Scott Morishige, new State Homeless Coordinator

Posted on Oct 29, 2015 in Main

scottmorishigeMaximize space. Accelerate placement. Find ways to help families and others into shelters or transitional housing. Those are the immediate priorities of Scott Morishige, the governor’s new coordinator on homelessness and a man on a mission. He and his team are trying to stay ahead of the sidewalk sweeps, helping folks take advantage of available services— even to the point of transporting them to emergency housing.

They’re also working to make the homeless more self-sufficient through a wide range of outreach services. However, past surveys have shown at least a quarter of the population just need affordable housing because their low wages can’t keep a roof over their heads.

“Issues like homelessness impact us all,” he said. “It could happen to anyone. I’ve seen so many clients — just regular working people —paying 70 to 80 percent of their income just toward rent. But they never imagined they would be homeless.”

Morishige said that since August, the Governor’s Leadership Team on Homelessness has placed 94 people — about a third of the Kaka‘ako encampment — into shelters or more permanent housing. He credits Gov. Ige’s group with helping to make progress faster. “This wouldn’t have happened without the governor’s team. There’s better alignment of city, state and federal resources,” he said.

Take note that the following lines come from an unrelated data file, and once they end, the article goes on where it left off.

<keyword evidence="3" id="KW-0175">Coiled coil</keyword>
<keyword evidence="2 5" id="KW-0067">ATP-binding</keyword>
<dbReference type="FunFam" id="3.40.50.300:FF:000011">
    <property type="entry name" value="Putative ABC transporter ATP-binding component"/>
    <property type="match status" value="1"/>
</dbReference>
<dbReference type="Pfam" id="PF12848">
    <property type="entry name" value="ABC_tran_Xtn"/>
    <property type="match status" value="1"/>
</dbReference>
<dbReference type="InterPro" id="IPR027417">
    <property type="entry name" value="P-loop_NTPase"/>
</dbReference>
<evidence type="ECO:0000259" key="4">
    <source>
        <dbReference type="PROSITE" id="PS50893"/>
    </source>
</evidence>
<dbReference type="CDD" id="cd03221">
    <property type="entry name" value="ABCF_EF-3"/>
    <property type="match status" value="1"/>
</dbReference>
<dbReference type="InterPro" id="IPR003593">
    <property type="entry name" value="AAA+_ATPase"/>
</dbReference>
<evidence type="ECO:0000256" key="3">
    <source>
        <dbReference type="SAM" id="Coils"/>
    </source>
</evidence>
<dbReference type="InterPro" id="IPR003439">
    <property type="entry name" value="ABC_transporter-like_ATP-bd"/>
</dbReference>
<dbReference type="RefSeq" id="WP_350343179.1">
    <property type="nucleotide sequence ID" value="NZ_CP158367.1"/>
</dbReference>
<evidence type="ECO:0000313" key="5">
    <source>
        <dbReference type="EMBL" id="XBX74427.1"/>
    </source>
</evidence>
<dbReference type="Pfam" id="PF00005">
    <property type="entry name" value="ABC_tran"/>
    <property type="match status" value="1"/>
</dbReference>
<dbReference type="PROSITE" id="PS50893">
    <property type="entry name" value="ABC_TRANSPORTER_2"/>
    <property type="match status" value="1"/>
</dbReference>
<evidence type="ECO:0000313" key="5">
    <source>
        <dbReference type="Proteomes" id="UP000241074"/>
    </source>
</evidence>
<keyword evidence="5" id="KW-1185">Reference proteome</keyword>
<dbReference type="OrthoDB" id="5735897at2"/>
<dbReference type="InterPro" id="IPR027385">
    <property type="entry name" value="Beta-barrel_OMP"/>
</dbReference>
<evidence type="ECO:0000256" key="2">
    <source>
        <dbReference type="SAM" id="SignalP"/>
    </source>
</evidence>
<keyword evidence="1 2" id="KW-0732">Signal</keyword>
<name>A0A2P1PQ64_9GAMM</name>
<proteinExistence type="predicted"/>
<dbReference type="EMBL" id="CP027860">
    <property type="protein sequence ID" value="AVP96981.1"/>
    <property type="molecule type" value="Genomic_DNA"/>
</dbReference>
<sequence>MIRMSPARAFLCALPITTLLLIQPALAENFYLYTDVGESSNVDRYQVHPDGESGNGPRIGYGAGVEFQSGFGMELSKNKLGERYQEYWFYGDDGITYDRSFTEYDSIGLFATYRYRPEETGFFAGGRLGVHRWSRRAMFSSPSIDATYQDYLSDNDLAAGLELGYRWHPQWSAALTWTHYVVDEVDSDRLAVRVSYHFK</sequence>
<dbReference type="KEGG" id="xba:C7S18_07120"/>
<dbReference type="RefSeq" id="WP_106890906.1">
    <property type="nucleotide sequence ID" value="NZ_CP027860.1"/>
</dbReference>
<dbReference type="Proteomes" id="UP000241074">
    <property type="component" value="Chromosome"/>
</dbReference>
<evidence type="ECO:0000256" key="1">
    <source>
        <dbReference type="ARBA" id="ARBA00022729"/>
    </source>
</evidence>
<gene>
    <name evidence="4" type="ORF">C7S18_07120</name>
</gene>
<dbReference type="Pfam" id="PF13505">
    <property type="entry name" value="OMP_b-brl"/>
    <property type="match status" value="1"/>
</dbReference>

Beyond Kaka‘ako, Morishige listed four areas — Wai‘anae, Waipahu, Waimanalo and Wahiawa — to help the homeless in a comprehensive way. “We’re using the same approach of surveying the residents to get a better sense of the numbers, finding out what they need, then looking for available space. We’re also looking at available state property for transitional housing and even longer-term affordable housing.”

He and Rachael Wong, the Department of Human Services director, are also scheduling visits to the neighbor islands to bridge the gap with service providers and engage with the community.

For Morishige, helping people is part of his DNA. “My mom worked for DHS for 35 years and my dad was a Scoutmaster, “ he explained. “Both my parents were always involved in the community, and they tried to instill that in my brother and me.

“I’ve been doing this type of work (in human services) for the past 14 years, so I saw there was a large need. These problems didn’t evolve overnight. There’s no silver bullet.  But I do feel we’re making progress.”

Read more of our October issue here.